By Cliff Rold
The first weekend in February will be a busy weekend on the boxing calendar. The biggest fight of the weekend, Saturday’s cruiserweight unification match between Murat Gassiev and Yunier Dorticos, features a pair of legitimate power punchers with the chance to turn the lights out just about any time. Gassiev has 18 KOs in 25 wins; Dorticos is 21 for 22.
That stat line matters.
It will always matters.
For all the sophistication hardcore fans may acquire, all the appreciation for the nuances of the game, now and ever the greatest allure is the knockout. It’s what separates boxing (and it’s kissing cousins in MMA) from other sports.
As long as men like Dorticos and Gassiev are standing, even on a night where they don’t have their best stuff, they have a chance to end a fight in an instant. If the New England Patriots are down three scores at the two minute warning on Sunday night against Philadelphia, even Tom Brady can’t change their fate.
Power punchers have the potential for the four-touchdown antidote in their game. The lack of US TV for Gassiev-Dorticos is a frustration but takes nothing away from the quality of the match. The next day, another power puncher without US TV will take to the ring.
He is unlikely to ever be a household name in the US mainstream and isn’t yet even among hardcore fans. He could get there among the latter.
Japan’s Daigo Higa, managed by Hall of Fame Jr. flyweight great Yoko Gushiken, has something rare among championship boxers: the WBC flyweight titlist has a perfect knockout record to date. He’s 14-0 and no one has lasted the distance. Only heavyweight Anthony Joshua can currently say the same among championship boxers.
Both Higa and Joshua will eventually find someone to either take them the route or defeat them, ending their 100% knockout ratio. Until it happens, it’s fun to watch. While Higa has single shot power (six knockouts inside two rounds), his knockouts arrive on average at around the four round mark. His power has shown to carry with three past six rounds, and one of them in the tenth.
It’s not just a statistic that makes him worth a look. Higa is an offensive delight to watch. He presses the fight constantly, tortures opponents to the body, and rarely seems to want to be out of the pocket.
Higa defends this weekend against, on paper, the most accomplished opponent of his career. 30-year old former 105 lb. titlist Moises Fuentes (25-4-1, 14 KO) might be a little better on paper than in the ring at this point. Smaller fighters sometimes seem to age faster than larger counterparts and Fuentes was badly beaten, and beaten up, by Japan’s Kosei Tanaka just a little more than a year ago. He split a pair of fights with journeyman Ulises Lara last year, losing a decision before scoring a sudden first round stoppage in the rematch.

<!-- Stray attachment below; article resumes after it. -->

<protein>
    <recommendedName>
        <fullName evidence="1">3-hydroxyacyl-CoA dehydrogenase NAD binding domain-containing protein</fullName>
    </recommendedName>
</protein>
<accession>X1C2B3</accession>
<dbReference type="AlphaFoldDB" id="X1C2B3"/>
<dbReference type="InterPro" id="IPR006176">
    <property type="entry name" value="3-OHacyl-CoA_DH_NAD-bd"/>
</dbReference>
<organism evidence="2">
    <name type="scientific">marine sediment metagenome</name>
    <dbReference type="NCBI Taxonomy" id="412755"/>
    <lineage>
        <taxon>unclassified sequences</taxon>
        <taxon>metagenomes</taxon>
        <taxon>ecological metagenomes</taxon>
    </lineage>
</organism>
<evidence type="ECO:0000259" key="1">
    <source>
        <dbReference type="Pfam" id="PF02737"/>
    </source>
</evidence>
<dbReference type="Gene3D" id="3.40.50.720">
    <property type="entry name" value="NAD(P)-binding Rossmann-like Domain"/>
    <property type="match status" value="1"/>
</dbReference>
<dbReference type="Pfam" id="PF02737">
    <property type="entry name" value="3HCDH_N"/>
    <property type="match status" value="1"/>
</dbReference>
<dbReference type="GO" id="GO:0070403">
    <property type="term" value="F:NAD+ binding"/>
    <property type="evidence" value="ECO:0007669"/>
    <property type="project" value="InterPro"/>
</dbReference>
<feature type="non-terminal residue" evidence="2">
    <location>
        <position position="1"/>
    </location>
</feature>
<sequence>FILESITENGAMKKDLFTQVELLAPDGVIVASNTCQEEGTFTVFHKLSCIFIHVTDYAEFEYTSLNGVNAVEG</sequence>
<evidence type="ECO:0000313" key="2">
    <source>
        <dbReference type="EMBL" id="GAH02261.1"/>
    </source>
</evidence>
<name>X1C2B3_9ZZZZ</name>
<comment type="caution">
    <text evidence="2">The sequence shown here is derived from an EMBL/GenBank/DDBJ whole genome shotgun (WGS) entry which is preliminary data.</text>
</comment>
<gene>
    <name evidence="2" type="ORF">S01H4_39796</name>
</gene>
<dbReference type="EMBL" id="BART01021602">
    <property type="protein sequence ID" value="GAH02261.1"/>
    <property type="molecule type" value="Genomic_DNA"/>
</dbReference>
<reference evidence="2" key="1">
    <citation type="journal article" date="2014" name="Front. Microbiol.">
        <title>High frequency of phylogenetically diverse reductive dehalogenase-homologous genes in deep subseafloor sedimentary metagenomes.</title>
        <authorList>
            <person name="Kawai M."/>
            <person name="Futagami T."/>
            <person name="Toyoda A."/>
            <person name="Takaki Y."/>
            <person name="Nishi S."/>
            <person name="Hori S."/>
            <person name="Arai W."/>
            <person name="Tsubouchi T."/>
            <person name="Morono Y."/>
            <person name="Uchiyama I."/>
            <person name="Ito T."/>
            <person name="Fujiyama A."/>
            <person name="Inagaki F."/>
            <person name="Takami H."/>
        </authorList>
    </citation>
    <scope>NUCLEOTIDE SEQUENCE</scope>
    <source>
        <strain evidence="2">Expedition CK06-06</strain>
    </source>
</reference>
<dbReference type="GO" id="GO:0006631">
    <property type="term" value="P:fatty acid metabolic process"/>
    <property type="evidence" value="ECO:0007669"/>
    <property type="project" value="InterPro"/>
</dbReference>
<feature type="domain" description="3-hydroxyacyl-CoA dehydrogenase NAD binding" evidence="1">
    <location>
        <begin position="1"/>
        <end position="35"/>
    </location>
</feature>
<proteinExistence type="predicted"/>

This could be a last hurrah for Fuentes. It won’t quite be a coming out party for Higa. Along with solid wins over veterans Juan Hernandez and Ardin Diale, a Fuentes win would add to his ledger while leaving plenty of questions about how things will look as the competition continues to increase.
Saturday will be his second defense of the WBC belt. His age gives him plenty of time for greater tests. Higa, only 22, arrives at a wide-open moment in his division. Roman Gonzalez and Juan Francisco Estrada are long gone to 115 lbs. The WBA belt is vacant (not even an interim beltholder these days) while 29-year old countryman Sho Kimura (16-1-2, 9 KO) holds the WBO belt. The class of the division is IBF titlist Donnie Nietes (40-1-4, 22 KO).
Nietes makes his HBO debut on the next installment of what this scribe hopes will be the extended “Superfly” series of bouts against serious veteran contender Juan Carlos Reveco (39-3, 19 KO). No matter who wins, Nietes is 35 and Reveco 34.
The end is closer than it probably appears for either.
Higa is just getting started, title or not. Maybe he can be the sort of cross continental star Japan’s Naoya Inoue is getting the chance to be someday. Maybe he runs into a big shot and it tempers his offensive mentality. We don’t know yet how good he is or might be.
It’s a case where he’s worth finding out about. Right now, HBO’s investment below featherweight is one of the few consistent bright spots in their subscriber lineup. It is consistently delivering quality entertainment. If they continue that investment, it will behoove them to find new infusions of life along the way.
If they’re bringing Nietes into the mix, it means “Superfly” isn’t isolated to the 115 lb. class. Higa, if the right business could be done, seems a perfect candidate for future cards.
If he keeps winning, he absolutely should be a candidate for future cards.
There can never be enough knockout artists in boxing and in the lightest weights it’s an extra bonus. A big part of their cache is in the action level they provide in offset to their size. Daigo Higa is all action.
For now, that action is probably reserved in most of the western world for a lookup on YouTube after his fights are over. With each passing fight, those lookups could mean more buzz and a chance to see Higa on a bigger stage.
Cliff Rold is the Managing Editor of BoxingScene, a founding member of the Transnational Boxing Rankings Board, and a member of the Boxing Writers Association of America. He can be reached at email@example.com